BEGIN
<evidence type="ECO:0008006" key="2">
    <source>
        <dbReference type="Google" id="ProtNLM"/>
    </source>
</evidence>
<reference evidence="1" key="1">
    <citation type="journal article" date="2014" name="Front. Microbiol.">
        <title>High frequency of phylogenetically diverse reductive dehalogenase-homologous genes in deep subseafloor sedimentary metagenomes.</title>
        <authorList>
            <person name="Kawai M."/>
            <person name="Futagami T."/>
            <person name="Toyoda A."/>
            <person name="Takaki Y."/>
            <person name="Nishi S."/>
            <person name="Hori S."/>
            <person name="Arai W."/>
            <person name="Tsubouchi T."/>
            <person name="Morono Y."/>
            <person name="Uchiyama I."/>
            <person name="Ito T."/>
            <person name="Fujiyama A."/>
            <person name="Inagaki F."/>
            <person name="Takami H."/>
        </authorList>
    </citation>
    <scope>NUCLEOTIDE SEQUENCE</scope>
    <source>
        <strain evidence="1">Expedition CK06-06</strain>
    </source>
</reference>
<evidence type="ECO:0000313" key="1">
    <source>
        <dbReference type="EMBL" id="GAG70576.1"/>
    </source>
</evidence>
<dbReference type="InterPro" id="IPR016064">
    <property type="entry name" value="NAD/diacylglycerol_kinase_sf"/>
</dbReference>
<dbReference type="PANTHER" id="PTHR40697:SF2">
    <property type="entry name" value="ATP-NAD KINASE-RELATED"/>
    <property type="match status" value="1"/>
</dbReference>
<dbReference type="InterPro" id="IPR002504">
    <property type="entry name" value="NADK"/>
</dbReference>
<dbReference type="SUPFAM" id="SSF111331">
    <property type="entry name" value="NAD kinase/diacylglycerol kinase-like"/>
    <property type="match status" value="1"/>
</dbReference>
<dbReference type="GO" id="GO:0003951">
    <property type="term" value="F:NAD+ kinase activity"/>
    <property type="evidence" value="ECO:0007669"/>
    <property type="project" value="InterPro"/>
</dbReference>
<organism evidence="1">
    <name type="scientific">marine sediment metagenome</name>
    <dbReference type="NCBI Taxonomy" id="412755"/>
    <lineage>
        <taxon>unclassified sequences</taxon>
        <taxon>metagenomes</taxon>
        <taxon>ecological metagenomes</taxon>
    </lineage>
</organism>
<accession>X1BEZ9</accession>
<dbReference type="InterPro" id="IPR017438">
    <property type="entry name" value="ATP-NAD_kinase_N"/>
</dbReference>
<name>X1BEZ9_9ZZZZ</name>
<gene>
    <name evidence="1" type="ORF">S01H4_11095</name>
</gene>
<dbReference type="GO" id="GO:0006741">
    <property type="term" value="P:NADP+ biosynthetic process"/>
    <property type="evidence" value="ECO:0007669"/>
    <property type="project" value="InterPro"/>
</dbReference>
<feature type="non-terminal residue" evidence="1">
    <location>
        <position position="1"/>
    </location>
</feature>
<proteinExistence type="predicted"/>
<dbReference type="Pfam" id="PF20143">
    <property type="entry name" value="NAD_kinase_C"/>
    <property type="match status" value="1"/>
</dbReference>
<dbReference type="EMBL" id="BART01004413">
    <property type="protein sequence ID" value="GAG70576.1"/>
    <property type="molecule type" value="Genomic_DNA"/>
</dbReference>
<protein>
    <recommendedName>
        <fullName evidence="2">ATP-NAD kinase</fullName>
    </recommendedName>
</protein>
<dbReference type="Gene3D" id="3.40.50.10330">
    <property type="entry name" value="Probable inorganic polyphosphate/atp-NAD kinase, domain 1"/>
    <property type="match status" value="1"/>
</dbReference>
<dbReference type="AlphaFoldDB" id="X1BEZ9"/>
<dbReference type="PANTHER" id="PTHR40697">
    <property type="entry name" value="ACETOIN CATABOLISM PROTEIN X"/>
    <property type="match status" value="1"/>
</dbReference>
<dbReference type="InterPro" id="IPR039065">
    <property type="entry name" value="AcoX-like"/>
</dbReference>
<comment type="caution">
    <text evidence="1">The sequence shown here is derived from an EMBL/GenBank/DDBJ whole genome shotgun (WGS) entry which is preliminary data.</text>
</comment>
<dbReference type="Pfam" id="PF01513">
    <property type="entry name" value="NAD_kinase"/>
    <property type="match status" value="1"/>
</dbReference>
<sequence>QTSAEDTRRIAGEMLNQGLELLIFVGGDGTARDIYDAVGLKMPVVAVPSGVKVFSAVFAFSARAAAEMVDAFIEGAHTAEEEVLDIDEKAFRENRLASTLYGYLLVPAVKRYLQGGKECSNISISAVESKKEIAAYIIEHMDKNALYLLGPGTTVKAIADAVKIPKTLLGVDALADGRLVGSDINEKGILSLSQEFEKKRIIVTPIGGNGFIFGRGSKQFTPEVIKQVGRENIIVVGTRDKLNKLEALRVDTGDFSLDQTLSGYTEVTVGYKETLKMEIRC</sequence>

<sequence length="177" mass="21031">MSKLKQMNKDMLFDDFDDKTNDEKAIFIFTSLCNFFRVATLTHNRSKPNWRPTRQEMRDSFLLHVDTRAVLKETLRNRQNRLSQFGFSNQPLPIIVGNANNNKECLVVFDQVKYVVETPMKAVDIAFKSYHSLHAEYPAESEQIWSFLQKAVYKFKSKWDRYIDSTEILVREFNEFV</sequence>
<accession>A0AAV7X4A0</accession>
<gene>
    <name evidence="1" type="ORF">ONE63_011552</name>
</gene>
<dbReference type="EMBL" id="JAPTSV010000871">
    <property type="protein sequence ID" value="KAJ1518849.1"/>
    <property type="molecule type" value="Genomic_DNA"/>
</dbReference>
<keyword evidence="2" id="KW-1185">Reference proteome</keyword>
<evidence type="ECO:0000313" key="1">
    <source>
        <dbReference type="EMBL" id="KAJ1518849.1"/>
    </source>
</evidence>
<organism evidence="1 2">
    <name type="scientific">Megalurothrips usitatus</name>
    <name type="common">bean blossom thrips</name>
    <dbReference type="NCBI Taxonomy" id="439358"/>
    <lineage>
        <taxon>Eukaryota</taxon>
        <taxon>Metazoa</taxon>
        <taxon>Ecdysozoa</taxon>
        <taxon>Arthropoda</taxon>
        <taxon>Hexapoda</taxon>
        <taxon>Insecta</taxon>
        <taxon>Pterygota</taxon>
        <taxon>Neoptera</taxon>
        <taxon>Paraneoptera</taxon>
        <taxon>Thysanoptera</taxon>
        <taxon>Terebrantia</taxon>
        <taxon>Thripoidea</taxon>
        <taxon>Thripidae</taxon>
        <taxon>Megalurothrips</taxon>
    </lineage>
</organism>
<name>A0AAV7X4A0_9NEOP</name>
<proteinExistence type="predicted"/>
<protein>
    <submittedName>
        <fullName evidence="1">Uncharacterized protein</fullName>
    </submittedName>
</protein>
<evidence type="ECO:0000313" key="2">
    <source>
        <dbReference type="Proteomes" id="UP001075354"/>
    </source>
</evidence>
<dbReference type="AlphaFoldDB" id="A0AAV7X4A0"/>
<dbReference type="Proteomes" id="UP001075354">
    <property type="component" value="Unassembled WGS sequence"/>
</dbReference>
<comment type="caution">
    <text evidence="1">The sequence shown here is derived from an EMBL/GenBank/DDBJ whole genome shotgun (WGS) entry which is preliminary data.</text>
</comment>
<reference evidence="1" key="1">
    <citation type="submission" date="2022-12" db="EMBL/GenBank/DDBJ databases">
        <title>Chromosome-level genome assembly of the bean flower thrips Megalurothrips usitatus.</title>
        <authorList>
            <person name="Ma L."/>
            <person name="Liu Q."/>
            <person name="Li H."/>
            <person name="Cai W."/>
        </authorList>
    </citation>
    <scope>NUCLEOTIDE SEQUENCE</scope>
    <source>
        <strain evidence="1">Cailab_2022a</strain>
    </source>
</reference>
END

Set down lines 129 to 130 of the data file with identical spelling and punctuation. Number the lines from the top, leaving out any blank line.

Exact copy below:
    </source>
</evidence>